Picking Your Major: The Hour Glass-Shaped Journey of a Career

When you’re first starting out in your career, it’s good to try new things. Bounce around a little bit from role to role, or job to job. But, after a while, you start to look like a flake. Like you can’t commit. And, trying to be good at everything can only lead to you being great at nothing.

At some point in your career you have to decide to focus. Pick your major, and become great at something.

I’ve learned this personally over the last several years of my career. But, I’ve also seen others flounder and not grow because they didn’t focus.

I’ve been thinking about this as the hour glass-shaped journey of a career. If we start at the bottom, the opportunity is wide. You can have a variety of options and opportunities to bounce to and from. But, if you want to move up in your career, the options and opportunities narrow. Eventually, you have to focus and become great at something: marketing, finance, operations, customer service. Then, when you become an executive leader (CEO, or senior executive at a large organization with a leadership rotation program), you can become a ‘generalist’ again because you have to play the role of general manager.

Look at the C-Suite of any company as a gauge. They only have a few people at that top and their all experts: CMO, CFO, CIO, etc. The only ‘generalist’ is the CEO. And, even she or he came up as a ‘specialist’ in something. That’s how she got to where she is. The best CEOs always find counterparts to balance out their weaknesses. Together, they make extraordinary executive teams and build amazing companies: Apple, Google, Virgin. The list goes on.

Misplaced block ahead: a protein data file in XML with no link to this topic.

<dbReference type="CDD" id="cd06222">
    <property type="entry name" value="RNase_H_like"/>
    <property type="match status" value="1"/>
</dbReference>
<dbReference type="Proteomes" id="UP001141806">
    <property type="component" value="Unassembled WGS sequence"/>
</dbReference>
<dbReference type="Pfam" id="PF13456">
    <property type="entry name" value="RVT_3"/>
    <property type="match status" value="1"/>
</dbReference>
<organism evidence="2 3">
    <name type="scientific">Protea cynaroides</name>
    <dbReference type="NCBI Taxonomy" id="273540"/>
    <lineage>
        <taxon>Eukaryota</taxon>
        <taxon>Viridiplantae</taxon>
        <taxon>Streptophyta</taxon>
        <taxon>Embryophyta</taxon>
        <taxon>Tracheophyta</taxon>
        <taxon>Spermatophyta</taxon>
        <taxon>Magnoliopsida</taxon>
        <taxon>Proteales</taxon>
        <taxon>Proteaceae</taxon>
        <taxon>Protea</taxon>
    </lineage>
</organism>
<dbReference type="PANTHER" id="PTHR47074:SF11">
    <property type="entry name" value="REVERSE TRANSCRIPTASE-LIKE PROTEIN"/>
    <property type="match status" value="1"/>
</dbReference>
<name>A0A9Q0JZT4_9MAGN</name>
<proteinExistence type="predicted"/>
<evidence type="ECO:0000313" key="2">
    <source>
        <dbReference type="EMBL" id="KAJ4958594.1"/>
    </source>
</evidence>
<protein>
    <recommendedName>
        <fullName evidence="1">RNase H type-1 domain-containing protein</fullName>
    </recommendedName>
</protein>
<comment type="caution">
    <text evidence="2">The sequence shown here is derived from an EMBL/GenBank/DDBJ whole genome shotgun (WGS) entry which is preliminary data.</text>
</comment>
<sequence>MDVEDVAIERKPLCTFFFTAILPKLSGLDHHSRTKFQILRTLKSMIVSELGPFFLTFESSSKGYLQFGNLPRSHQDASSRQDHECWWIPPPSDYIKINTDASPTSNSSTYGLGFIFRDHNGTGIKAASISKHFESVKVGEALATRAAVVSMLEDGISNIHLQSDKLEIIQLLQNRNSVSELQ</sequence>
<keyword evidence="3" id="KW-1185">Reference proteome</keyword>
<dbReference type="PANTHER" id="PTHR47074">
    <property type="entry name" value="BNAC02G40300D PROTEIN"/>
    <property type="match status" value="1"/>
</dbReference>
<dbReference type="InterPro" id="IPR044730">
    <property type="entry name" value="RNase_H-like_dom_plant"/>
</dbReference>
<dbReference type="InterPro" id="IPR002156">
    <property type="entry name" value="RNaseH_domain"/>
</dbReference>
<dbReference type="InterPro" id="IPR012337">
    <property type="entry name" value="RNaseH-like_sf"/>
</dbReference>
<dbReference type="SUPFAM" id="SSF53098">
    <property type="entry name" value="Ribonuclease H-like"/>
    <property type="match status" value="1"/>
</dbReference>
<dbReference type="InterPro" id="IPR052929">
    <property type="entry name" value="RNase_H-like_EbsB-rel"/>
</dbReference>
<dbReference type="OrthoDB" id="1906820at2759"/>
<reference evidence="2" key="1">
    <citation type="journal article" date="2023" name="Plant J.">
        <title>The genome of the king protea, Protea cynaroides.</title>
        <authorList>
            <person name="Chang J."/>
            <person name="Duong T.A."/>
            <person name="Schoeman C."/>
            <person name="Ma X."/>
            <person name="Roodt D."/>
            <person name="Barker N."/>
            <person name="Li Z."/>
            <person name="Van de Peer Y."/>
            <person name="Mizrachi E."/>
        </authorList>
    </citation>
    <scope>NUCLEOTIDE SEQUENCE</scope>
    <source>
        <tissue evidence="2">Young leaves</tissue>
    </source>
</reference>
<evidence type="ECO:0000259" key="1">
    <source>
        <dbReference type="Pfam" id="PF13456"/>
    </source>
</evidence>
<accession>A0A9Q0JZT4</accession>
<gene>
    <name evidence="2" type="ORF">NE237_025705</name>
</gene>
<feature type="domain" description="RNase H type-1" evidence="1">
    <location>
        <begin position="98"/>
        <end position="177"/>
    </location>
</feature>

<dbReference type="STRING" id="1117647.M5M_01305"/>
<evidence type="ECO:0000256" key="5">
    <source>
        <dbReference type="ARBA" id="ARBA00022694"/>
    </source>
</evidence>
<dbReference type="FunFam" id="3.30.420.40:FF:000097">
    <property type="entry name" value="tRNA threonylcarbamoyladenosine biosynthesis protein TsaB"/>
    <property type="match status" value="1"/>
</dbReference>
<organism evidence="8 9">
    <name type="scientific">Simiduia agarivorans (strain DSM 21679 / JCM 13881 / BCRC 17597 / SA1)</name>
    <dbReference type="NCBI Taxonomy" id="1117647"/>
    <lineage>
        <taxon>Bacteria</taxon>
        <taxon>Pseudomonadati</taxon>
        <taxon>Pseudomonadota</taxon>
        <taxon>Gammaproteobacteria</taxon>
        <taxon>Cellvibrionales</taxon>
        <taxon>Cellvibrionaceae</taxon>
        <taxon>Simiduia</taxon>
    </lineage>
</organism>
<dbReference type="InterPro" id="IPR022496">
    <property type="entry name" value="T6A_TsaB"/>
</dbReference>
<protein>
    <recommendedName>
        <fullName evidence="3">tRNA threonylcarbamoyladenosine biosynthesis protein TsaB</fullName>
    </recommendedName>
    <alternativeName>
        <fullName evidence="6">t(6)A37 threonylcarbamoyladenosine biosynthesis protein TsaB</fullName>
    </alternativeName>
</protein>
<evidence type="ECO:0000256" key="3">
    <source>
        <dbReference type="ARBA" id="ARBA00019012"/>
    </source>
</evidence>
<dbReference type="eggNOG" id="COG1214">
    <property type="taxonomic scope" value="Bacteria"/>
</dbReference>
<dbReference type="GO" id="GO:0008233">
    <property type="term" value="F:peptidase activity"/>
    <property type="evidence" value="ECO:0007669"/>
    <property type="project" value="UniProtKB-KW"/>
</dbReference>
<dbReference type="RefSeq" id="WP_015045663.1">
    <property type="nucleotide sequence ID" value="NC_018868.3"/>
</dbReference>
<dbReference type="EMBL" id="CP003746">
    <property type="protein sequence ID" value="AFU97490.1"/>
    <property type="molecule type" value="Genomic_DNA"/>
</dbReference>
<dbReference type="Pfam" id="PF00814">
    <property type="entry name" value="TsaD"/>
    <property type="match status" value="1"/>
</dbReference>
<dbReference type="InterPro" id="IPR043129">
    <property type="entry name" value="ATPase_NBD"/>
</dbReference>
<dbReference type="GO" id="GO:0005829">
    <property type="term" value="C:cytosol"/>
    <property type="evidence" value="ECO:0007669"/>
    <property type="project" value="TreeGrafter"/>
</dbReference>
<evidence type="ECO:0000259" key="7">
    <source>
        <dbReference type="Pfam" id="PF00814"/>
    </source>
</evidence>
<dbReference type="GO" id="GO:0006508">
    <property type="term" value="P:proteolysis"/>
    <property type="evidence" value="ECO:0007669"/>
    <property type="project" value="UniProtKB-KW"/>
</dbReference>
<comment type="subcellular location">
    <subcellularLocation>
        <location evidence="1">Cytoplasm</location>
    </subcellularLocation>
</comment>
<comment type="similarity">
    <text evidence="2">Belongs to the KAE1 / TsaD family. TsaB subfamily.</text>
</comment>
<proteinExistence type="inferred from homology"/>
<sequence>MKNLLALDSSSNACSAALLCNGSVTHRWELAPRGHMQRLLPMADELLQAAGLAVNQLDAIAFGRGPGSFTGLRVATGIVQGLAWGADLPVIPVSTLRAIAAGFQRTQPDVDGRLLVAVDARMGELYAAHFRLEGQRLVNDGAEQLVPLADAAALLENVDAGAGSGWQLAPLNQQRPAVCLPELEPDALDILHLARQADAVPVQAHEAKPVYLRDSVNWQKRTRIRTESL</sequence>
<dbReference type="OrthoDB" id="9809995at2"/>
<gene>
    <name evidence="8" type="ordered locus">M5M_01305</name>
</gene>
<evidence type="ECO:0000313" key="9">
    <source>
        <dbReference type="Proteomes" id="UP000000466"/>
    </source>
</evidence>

The toughest part of this is making the decision to focus for a long period of your career on becoming great at something. As someone that has played a variety of roles at organizations from creative (working with writers and directors on story development) to corporate strategy/dealmaker (negotiating contracts for artists, licensing of IP, financing of movies, and working with the executive team to write a business plan for follow-on funding), it’s sometimes hard for me to focus. Because of the nature of how I grew up in business, working directly with senior executives, it’s hard not to look around the organization today and say I can do any number of things.

But, somewhere along the way, I’ve become passionate about marketing. From identifying opportunities for new products that the company can develop to meet a customer need to how that brand/product is expressed and positioned in the market to how we communicate it with audiences. Even within marketing, there are deep levels of expertise that one can develop in a variety of specialties – especially at an integrated communications agency like mine. I’ve chosen to focus on brand positioning and integrated communications.

The focus is worth it – especially when you’re working towards transforming an organization. No business is built, nor transformation occurs, over night. It takes years. In fact, the greatest companies never stop evolving. So, settle in for a while and focus on becoming great at something.

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